Prior to all trials commencing, baseline capillary blood samples were collected for the automated analysis of haemoglobin (5 μl) (β-haemoglobin, HemoCue, UK), haematocrit (10 μl) and erythrocytes (10 μl) (Dr LP20 Miniphotometer, Dr Lange, Germany). Additionally blood lactate samples were recorded both pre and immediately post exercise (10 μl) (GM7 Micro-Stat analyser, Analox Instruments, UK). All equipment was calibrated according to the manufacturers’ instructions.

Pulmonary gas exchange variables: During all of the incremental trials respiratory volumes and flow were determined with the participant breathing through a low resistance mouthpiece and turbine assembly. Expired gas concentrations (O2, CO2, N2 and Ar) were analysed continuously at a rate of 60 ml.min-1 via a fine-wire capillary line of 2 m and a bore of 0.5 mm connected to the mouthpiece assembly. Using custom metabolic cart software, respiratory volumes and gas concentrations were aligned and processed to obtain respiratory gas exchange variables (VO2, VCO2, VE, RER). Prior to each trial, the metabolic cart was calibrated in line with manufacturers’ specifications and in accordance with previous studies. In accordance with previous studies (Astorino and White 2010; Midgley et al., 2006) the coefficient of variation within our laboratory for athletes of a similar age and training status using the same protocol as adopted for this study is 3.4%.

Statistical analysis

The plateau in VO2 was calculated along with all of the aforementioned secondary data, means and standard deviations were derived for all variables. Using Levene’s test for homogeneity of variance the data was shown to be both normally distributed and homogenous. As this was the case a repeated measures ANOVA was applied to assess the null hypothesis that athlete experience has no influence on the indices of VO2max, GET and associated sub-maximal responses. To determine the presence, or absence, of a plateau the slope in VO2 during the final 60 s of the incremental test was determined using least squares regression. Confirmation of plateau manifestation was evaluated using a non-parametric binomial test, where Δ VO2 ≥1.5 ml.kg-1.min-1 =0 (no plateau) and <1.5 ml.kg-1.min-1 =1 (plateau). A binomial test was also used to assess VO2dif = the difference between the derived ΔVO2 and the prescribed ΔVO2 criterion value for a plateau response of 1.5 ml.kg-1.min-1, where Trial 1 > Trial 4 =1 and Trial 1 < Trial 4 =0.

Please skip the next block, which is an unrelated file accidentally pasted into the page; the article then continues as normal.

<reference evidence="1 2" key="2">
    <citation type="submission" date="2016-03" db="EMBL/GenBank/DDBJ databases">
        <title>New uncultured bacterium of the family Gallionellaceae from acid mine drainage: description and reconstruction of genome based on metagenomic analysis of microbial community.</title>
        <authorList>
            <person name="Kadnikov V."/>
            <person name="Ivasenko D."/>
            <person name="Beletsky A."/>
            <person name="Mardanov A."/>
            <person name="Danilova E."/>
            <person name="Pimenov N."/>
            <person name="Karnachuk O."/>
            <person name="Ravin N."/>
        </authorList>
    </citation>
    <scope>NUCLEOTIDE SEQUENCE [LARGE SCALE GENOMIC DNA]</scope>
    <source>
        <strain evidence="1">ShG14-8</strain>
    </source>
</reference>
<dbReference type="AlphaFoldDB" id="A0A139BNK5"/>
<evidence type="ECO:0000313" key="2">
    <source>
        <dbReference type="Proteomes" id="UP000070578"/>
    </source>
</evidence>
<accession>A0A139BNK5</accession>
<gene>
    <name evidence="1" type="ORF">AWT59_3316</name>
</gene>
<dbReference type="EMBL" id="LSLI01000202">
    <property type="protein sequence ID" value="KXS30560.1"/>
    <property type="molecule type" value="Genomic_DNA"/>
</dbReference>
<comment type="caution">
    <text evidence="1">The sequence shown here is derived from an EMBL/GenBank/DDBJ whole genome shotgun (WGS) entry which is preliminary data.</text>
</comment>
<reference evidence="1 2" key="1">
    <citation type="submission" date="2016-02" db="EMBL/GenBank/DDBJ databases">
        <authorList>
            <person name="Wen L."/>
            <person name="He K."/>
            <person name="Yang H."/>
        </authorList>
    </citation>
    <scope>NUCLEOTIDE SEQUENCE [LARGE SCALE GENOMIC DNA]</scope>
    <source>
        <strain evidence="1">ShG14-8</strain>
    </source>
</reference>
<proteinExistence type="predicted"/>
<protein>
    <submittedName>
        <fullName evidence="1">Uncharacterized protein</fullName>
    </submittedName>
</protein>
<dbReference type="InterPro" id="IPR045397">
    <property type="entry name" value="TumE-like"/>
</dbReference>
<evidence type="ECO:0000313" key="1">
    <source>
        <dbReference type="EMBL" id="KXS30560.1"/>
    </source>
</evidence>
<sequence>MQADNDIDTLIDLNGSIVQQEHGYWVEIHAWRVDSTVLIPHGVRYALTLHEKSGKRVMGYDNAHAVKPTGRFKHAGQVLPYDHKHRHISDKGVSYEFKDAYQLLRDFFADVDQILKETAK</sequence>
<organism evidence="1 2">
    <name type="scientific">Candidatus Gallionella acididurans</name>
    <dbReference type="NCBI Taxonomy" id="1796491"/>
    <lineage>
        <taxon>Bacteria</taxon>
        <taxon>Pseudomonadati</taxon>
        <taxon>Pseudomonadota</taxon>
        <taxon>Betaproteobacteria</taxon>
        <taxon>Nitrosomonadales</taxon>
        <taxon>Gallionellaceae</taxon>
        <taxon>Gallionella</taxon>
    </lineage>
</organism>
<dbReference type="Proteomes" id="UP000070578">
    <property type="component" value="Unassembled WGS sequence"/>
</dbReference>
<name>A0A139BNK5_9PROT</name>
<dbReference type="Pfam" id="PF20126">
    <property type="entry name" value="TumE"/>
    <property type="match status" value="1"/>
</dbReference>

Plateau incidence was also confirmed using a repeated measures ANOVA which was applied to the regression slope of the VO2 data to determine if there was any treatment x participant interaction. For the RPE data, a non-parametric Kruskal-Wallis ANOVA was applied. For all statistical analysis the alpha level was set at p < 0.05 and all analyses completed using SPSS version 20 (SPSS, Chicago, IL).

RESULTS

Of the 10 participants only 2 met the primary criteria for a plateau in VO2 at VO2max (<1.5 ml.kg-1.min-1) for trial-1. For trial-2 the response rate was 5 out of 10 which was also repeated for trial-3 while for trial-4 the response rate was 7 out of 10 participants. This indicates a significant difference between trials 1 and 4 (p = 0.028) and a trend towards increasing plateau attainment from trial-1 to- 4. Although not showing a significant difference, the ΔVO2 across the final 2 30 s sampling periods demonstrated a distinct negative trend of 1.23 ml.kg-1.min-1 between trials-1 and -4. This trend is illustrated in Figure 1, where 9 out of 10 participants exhibited a VO2dif in trial-4 that was less than those in trial-1. Here a binomial test revealed a significant difference (p = 0.02) in VO2 between trials-1 and -4. Additionally when the Δ VO2 response during the final 60 s of the test was directly compared to the plateau criteria of 1.5 ml.kg-1.min-1 (VO2dif) a significant difference was observed for trial-1, 1.02 ± 1.69 (p = 0.04), with non-significant differences revealed for trial-2, 0.17 ± 1.11, trial-3, 0.18 ±1.24 and trial-4 of -0.22 ± 0.78 ml.kg-1.min-1 (p > 0.05). Non-significant differences were observed for all other trial interactions (p > 0.05).

The time orientated responses across the four trials are presented in Table 2, there were however no significant changes in any of the time-based responses across trial (p > 0.05). The RPE’s recorded at the point of test termination across the four trials were 17.7 ± 1.3, 18.3 ± 1.4, 18.7 ± 1.1 and 19.0 ± 1.4 for trials -1 to -4 respectively. These data revealed a highly significant difference for effort perception between trial-1 and trial-4 (p = 0.005). Additionally when considering the RPE within trials it was shown to be significantly, but negatively correlated against VO2dif for trial-1, r = -0.658 (p = 0.04) and positively correlated for trial-4, r = 0.654 (p = 0.04).